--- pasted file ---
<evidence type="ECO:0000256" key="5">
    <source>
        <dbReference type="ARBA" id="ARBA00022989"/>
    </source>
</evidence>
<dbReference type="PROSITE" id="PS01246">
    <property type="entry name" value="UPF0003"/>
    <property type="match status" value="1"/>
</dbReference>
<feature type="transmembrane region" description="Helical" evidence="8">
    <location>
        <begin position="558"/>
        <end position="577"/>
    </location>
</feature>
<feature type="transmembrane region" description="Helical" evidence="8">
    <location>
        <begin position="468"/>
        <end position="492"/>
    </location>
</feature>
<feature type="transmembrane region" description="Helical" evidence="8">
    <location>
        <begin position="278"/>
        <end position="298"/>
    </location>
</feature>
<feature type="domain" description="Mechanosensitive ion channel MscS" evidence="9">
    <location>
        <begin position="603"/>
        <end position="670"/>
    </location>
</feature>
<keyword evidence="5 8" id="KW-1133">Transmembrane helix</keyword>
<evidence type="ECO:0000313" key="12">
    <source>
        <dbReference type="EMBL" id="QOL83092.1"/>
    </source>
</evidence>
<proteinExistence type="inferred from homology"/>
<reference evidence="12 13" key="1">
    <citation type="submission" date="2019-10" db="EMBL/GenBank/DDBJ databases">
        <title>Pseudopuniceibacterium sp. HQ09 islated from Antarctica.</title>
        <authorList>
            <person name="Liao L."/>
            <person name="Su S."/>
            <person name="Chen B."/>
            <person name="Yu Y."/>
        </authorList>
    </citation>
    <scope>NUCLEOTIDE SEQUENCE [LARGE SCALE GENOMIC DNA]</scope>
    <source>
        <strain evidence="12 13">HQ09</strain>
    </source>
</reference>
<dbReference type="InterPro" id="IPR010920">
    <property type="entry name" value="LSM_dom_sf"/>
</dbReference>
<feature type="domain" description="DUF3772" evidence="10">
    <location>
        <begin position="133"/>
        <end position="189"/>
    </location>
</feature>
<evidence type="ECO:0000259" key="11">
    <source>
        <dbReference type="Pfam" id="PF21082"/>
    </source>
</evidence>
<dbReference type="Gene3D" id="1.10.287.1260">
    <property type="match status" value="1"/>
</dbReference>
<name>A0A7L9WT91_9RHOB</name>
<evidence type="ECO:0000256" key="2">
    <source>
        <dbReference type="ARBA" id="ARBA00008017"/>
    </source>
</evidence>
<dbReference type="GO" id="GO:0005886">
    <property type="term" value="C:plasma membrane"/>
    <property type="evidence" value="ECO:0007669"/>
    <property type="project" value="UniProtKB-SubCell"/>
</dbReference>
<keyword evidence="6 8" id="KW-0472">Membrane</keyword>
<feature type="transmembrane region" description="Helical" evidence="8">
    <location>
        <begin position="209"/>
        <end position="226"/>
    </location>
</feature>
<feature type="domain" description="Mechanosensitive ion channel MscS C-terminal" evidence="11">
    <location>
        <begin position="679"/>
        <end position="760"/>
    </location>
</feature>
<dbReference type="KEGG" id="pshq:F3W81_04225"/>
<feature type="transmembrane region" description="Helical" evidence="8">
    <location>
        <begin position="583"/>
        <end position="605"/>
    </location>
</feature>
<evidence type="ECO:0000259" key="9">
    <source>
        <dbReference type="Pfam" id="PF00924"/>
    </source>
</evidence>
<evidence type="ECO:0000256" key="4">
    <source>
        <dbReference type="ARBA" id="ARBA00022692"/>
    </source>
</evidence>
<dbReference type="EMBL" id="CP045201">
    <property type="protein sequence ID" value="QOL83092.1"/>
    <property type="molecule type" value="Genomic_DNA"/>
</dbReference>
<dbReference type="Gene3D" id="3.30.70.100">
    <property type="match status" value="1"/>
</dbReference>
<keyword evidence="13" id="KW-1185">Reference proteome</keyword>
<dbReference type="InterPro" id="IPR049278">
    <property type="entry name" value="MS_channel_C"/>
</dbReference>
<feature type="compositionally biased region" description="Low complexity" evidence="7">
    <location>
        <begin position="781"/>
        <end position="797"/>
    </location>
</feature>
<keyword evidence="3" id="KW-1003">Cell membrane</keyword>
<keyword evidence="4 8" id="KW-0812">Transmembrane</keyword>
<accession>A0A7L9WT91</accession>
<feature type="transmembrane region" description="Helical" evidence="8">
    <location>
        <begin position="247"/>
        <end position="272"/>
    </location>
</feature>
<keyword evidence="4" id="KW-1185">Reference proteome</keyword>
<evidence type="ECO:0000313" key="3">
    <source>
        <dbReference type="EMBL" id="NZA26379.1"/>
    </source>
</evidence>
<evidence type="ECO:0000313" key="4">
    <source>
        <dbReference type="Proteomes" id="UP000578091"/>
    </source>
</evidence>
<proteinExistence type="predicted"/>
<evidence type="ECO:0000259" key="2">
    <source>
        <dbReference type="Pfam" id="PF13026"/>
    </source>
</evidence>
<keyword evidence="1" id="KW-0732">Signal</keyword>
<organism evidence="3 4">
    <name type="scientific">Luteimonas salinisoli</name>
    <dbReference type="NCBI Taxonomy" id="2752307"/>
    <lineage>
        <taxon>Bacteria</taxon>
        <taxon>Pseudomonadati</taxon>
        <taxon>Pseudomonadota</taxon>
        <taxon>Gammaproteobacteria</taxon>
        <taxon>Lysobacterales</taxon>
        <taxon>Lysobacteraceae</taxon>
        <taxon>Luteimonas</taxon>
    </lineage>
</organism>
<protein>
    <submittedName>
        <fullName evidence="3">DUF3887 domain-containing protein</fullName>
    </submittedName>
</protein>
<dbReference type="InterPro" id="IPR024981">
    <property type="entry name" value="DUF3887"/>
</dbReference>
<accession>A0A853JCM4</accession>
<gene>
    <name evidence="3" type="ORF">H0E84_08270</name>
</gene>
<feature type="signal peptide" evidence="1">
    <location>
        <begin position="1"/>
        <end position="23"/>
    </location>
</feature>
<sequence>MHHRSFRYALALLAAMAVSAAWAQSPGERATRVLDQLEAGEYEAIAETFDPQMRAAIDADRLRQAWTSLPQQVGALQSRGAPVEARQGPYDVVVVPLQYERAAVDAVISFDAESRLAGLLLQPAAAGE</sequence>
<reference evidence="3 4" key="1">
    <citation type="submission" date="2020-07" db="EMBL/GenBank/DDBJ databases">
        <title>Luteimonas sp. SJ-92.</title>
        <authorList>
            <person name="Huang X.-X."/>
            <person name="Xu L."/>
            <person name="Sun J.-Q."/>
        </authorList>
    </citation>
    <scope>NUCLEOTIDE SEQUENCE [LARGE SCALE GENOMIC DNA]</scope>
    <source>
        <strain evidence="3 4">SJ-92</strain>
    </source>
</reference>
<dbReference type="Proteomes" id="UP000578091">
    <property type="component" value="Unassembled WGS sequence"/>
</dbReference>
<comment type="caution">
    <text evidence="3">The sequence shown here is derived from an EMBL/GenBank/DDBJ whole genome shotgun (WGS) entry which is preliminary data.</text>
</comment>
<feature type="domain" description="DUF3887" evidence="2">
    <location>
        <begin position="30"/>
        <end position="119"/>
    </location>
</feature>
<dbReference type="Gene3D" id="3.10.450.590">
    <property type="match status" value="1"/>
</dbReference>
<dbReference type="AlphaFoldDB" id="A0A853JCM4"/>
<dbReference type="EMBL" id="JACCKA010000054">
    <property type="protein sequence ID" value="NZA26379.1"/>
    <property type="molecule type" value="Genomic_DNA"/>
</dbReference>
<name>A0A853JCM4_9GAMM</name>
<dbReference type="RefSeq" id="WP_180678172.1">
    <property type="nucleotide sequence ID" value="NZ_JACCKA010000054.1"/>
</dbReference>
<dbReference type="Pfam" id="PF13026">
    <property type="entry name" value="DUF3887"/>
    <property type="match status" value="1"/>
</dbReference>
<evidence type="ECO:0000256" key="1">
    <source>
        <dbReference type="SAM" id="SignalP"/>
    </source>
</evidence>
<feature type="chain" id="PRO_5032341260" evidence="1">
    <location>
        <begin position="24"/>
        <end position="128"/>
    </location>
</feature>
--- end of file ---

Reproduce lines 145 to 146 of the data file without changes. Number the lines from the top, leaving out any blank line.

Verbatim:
</evidence>
<evidence type="ECO:0000313" key="4">